[Asterisk-Users] OT: Best DB

Jason Stewart jstewart at rtl.org
Wed Mar 16 06:37:33 MST 2005

On Tue, 2005-03-15 at 13:00 -0500, Giudice, Salvatore wrote:
> MySQL: Speed, Power and Precision
> _________________________________

Speed, yes. Anyone can write an SQL layer over a flat file and make it
fast. If you want real speed (faster than MySQL with the same level of
reliability choose SQLite.

Power - I agree here too. There are lots of great tools for MySQL due to
it's ubiquity.

Precision - No Way! see-

> MySQL is free. It can be installed in less than 59 minutes from source
> for light use by a first time user AND there is no need for extravagant
> tuning. 
> and if you are particularly keen on undertaking
> elaborate tuning projects to squeeze every last drop of life from a
> database, you can even write your own database engine for MySQL. 

So a beginner user can install MySQL in less than an hour from source
with no need for tuning, but if they feel the need to tune their
database other than what's out of the box a newbie can write their own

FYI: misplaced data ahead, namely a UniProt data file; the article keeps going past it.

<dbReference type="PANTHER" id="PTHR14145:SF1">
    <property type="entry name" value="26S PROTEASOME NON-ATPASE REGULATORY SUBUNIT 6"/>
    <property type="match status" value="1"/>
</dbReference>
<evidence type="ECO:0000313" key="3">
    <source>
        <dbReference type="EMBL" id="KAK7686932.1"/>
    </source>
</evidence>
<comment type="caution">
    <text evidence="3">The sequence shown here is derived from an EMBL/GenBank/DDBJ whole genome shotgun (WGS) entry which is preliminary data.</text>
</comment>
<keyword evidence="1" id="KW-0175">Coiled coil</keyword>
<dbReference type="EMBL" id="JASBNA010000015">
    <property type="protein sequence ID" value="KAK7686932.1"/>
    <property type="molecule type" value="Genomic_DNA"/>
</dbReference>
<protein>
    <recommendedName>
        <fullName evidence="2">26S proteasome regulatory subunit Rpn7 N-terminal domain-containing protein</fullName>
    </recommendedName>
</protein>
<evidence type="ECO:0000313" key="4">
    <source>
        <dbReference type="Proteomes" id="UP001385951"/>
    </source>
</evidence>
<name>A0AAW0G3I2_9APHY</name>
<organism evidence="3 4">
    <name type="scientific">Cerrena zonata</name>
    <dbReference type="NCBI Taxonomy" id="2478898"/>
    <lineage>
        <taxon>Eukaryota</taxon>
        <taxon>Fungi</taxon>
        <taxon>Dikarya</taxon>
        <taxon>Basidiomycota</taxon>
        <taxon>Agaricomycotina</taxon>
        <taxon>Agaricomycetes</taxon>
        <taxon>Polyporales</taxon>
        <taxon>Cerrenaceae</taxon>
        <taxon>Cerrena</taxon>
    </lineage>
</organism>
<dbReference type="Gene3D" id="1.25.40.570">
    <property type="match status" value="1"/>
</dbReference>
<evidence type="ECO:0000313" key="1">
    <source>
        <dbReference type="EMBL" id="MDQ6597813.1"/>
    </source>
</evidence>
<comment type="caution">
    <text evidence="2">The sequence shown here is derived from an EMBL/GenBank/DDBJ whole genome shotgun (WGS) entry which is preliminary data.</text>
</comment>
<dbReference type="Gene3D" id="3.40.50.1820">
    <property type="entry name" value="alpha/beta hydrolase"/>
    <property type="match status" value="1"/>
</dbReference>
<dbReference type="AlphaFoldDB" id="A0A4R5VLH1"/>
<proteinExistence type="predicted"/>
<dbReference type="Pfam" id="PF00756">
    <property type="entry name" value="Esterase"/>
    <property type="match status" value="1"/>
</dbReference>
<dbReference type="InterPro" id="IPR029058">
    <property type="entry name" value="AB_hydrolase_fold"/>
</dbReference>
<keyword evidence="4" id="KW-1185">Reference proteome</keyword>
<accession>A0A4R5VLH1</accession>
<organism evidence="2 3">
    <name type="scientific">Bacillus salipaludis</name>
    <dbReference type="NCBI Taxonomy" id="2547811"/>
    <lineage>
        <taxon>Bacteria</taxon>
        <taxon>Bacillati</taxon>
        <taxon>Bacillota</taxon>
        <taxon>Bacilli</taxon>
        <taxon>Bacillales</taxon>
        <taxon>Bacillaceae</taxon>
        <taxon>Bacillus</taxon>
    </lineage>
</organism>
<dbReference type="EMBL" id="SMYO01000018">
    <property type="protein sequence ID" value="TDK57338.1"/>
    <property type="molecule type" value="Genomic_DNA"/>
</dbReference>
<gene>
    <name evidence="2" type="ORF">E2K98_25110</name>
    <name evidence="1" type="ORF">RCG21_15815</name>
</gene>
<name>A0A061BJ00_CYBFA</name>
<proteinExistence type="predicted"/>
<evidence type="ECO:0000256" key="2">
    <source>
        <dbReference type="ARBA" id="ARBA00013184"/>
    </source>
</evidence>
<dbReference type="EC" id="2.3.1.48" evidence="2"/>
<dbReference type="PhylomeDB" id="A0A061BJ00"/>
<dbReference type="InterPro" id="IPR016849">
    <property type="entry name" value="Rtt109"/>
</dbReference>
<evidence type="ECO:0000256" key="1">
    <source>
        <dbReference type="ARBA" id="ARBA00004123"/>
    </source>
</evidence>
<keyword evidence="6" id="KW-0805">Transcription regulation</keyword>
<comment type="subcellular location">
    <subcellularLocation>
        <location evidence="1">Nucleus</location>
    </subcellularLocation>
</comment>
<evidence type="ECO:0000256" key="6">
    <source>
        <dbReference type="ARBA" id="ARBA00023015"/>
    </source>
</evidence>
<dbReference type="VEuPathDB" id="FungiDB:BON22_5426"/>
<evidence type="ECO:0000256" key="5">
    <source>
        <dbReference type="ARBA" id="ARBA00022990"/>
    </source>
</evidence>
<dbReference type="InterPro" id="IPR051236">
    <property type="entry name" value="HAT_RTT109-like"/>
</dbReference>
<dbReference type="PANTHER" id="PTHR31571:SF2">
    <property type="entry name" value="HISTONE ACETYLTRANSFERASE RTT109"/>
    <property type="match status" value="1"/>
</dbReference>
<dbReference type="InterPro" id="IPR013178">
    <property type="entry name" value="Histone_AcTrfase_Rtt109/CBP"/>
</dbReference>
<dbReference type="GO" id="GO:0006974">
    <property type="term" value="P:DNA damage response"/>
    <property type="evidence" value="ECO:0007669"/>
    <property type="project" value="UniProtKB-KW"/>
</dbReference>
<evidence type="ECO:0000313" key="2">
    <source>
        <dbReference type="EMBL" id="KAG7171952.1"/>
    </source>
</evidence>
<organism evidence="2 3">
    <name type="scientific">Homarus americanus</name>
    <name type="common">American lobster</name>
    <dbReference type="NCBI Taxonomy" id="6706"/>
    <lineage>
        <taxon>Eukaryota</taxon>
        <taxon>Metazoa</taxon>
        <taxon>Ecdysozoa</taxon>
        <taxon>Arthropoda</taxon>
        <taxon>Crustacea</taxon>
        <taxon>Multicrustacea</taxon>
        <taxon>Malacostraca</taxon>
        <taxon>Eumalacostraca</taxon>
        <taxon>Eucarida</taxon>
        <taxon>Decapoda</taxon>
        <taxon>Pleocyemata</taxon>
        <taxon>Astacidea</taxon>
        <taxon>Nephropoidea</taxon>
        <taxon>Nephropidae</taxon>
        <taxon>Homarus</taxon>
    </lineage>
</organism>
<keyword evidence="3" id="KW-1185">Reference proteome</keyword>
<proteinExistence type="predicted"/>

database engine? I'd much rather mess with a few config options that
write a database engine.

For the record PgSQL can be installed in the same amount of time as
MySQL. For the extreme noob who knows nothing about databases and is
still learning then tuning will not be a factor. For anyone else the
first thing that they'll do is look at the manual for the tuning
section. It's not rocket science.

> If you are so keen on paying for something, try buying support - MySQL
> AB. With PostgreSQL, you could get support from a mom and pop shop...
> However, either way you will save tons of money over Oracle.

You could also get enterprise level support through Pervasive, a company
much larger and older than MySQL AB.


> For benchmark information comparing MySQl with several DB's on various
> OS's (yes Oracle and PostgreSQL are included) see the following link:
> http://ftp.iranscience.net/pub/databases/mysql/information/benchmarks.ht
> ml

Hmm... More benchmarks, eh? I've see benchmarks swing both ways with
MySQL being faster and others with PGSQL being faster. In my experience
Postgres has handled our multi-gigabyte database much more smoothly than
MySQL. Larger, complex queries seem to return much more quickly with

My mantra is "pick the right tool for the job". For smaller webapps I
use MySQL. For huge enterprise databases I use PostgreSQL.

Jason Stewart              | Tel: 616-532-2300
Systems Administrator/     | Fax: 616-532-3461
Programmer                 | Email: jstewart at rtl.org
Right to Life of Michigan  | Web: http://www.rtl.org

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